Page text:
Intimidating office

In a cubicle or small office environment, you can overhear every conversation. If a coworker of yours (who you want to help) is trapped in a bad conversation with another coworker or manager, call his/her phone and talk to them.Save your coworkers from bad conversations and they'll repay the favor to you some day.

First, choose a floor plan to maximize the amount of time it takes for a manager to approach and get around your desk.

Second, make the furniture placement as intimidating as possible. A naive way to arrange your office would be to stick the desk next to the wall and the table in the remaining space.

If you have two desks, you can make a very intimidating office by barracading yourself in at one end of the room.

The large desk area gives the impression you actually need that large a working space to do your tasks.

By adhering to these rules, you can be assured that anyone who fucks with your turf will have a very hard time doing it, provided they have the balls to do it in the first place.

Most of these rules apply to people in offices, but can be adapted to cubicles or other work areas.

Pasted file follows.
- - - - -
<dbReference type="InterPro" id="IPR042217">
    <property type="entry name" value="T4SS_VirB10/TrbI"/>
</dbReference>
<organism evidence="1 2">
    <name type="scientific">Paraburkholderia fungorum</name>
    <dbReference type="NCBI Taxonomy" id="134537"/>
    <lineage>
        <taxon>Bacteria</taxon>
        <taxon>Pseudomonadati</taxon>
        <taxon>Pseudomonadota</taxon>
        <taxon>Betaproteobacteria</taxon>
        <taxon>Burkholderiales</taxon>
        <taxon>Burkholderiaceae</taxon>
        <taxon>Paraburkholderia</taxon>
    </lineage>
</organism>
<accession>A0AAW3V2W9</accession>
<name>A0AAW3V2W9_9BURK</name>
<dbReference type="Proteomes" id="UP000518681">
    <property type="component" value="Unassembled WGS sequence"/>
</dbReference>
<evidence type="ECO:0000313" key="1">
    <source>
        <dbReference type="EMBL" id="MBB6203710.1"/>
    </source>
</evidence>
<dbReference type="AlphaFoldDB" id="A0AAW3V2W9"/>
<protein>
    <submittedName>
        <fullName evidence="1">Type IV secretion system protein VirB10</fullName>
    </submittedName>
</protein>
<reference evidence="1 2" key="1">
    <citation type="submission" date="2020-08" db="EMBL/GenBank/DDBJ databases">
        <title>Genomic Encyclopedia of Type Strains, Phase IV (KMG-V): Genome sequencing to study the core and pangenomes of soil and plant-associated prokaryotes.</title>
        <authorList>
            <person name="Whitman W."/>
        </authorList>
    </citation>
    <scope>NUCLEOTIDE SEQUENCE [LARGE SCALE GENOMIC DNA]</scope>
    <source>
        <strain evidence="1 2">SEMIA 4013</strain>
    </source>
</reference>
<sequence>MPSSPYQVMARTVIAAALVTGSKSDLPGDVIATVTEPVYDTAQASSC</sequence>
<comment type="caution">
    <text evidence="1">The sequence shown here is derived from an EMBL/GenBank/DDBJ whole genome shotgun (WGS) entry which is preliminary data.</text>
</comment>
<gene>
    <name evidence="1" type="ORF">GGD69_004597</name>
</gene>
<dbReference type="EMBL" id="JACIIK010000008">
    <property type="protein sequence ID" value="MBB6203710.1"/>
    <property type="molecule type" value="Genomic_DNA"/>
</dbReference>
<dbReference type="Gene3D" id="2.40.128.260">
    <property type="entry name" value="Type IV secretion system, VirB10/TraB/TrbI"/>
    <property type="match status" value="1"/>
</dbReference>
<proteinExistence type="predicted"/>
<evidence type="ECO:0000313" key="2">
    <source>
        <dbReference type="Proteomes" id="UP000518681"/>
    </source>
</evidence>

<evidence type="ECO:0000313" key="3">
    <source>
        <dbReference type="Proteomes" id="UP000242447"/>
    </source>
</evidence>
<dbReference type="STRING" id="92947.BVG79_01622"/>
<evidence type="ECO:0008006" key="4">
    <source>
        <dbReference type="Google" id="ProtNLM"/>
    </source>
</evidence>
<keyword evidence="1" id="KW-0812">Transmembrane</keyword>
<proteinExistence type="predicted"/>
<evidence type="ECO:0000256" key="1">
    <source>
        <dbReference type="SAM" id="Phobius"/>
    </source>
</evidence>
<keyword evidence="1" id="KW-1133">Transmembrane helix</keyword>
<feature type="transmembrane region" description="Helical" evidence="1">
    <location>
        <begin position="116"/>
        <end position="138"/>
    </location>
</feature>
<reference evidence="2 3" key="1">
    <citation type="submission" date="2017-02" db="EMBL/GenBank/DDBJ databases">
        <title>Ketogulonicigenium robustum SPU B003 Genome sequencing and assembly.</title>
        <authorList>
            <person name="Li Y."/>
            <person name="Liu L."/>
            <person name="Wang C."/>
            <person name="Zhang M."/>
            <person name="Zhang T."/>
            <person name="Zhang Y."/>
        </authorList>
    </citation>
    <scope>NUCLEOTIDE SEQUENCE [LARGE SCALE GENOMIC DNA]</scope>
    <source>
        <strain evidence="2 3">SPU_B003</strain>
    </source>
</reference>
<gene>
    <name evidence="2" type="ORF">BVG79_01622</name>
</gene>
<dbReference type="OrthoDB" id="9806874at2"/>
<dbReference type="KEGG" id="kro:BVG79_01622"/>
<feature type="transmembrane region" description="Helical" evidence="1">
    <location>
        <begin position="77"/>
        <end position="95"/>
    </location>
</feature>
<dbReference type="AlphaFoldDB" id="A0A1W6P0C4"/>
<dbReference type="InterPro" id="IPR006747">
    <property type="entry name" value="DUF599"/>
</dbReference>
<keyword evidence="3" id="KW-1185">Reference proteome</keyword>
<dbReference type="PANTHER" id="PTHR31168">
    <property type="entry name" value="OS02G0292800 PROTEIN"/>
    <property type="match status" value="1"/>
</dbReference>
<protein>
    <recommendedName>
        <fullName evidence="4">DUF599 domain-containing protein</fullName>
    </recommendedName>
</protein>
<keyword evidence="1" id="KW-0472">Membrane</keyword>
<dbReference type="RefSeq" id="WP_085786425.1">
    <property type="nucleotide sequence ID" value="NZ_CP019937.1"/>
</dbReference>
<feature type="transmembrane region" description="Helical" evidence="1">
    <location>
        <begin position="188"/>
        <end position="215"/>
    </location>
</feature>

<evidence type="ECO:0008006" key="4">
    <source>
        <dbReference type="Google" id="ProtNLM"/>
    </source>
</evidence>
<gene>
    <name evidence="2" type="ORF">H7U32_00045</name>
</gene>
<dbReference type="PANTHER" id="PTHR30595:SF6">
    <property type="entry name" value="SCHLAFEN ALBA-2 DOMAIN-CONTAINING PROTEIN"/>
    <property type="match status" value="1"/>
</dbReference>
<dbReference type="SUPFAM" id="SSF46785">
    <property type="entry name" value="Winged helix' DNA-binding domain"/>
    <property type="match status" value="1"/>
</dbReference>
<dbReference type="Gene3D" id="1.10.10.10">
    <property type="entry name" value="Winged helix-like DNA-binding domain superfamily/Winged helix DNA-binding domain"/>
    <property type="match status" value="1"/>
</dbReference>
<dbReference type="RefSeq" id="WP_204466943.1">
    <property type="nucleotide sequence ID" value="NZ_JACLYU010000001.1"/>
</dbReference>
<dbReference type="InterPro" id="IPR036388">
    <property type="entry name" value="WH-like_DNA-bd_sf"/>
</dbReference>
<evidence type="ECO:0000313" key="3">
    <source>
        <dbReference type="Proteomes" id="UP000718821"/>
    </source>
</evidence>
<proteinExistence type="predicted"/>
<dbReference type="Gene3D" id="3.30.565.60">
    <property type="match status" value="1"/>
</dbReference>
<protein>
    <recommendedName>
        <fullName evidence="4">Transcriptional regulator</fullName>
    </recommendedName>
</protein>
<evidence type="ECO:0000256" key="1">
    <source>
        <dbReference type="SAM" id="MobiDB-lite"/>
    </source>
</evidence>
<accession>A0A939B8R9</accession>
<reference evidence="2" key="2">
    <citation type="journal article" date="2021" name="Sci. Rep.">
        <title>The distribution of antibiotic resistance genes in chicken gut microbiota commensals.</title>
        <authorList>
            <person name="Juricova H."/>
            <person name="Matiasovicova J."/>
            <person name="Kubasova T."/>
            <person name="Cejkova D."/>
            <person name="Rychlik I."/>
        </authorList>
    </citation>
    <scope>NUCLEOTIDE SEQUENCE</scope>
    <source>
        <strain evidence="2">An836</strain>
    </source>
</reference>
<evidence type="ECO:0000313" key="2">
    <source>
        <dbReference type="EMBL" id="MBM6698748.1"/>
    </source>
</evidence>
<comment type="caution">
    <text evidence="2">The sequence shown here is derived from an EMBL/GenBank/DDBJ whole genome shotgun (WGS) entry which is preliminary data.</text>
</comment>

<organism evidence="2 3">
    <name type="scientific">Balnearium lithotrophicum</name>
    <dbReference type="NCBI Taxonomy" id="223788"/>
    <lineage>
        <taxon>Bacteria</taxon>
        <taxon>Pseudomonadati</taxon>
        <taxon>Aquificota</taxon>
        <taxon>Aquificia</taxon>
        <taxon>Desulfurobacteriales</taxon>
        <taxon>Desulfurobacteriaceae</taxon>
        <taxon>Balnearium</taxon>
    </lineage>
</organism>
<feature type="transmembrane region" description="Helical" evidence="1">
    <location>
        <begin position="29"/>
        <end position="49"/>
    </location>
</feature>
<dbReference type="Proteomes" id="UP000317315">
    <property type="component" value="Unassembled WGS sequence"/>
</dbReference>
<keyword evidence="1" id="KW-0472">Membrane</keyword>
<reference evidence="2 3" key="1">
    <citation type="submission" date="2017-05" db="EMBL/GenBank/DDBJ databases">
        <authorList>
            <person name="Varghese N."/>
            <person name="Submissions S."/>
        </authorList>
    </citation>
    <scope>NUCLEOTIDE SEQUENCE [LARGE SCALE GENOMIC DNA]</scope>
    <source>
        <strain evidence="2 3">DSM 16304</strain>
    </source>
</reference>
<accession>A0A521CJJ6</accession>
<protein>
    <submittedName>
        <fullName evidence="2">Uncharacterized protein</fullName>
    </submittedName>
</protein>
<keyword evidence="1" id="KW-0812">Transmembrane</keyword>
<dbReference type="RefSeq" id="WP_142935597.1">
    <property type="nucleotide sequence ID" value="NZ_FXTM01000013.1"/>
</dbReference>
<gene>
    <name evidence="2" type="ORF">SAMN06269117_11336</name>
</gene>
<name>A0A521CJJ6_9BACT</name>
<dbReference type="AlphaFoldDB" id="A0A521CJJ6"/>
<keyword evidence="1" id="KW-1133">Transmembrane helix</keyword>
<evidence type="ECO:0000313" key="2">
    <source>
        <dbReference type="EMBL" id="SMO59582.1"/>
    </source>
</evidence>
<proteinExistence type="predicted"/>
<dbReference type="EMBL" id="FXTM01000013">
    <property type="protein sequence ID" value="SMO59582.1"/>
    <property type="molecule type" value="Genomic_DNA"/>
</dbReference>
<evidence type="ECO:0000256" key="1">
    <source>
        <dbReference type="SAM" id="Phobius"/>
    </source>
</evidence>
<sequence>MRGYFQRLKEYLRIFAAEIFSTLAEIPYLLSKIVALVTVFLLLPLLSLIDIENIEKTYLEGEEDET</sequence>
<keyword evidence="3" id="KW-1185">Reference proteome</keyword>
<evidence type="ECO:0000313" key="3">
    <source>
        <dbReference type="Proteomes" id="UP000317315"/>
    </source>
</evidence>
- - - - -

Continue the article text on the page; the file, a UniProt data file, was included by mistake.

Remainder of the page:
The problem here is to fill the empty space with something so it doesn't look like you're occupying half an office, such as a bookcase or another desk.

Besides the overt defensive manuevers you can pull off with furniture placement, you can intimidate anyone into submission the moment they step into your office with a little help from your surrounding environment.

And this still doesn't solve the issue of turning around to talk to anyone in your office.

A better idea is to put your desk as far away from the door as possible with you facing the door.

And while I definitely don’t believe that open office plans magically create divine levels of collaboration, I don’t agree with Jason’s proposition that giving everyone in every company their own private room is a good solution.

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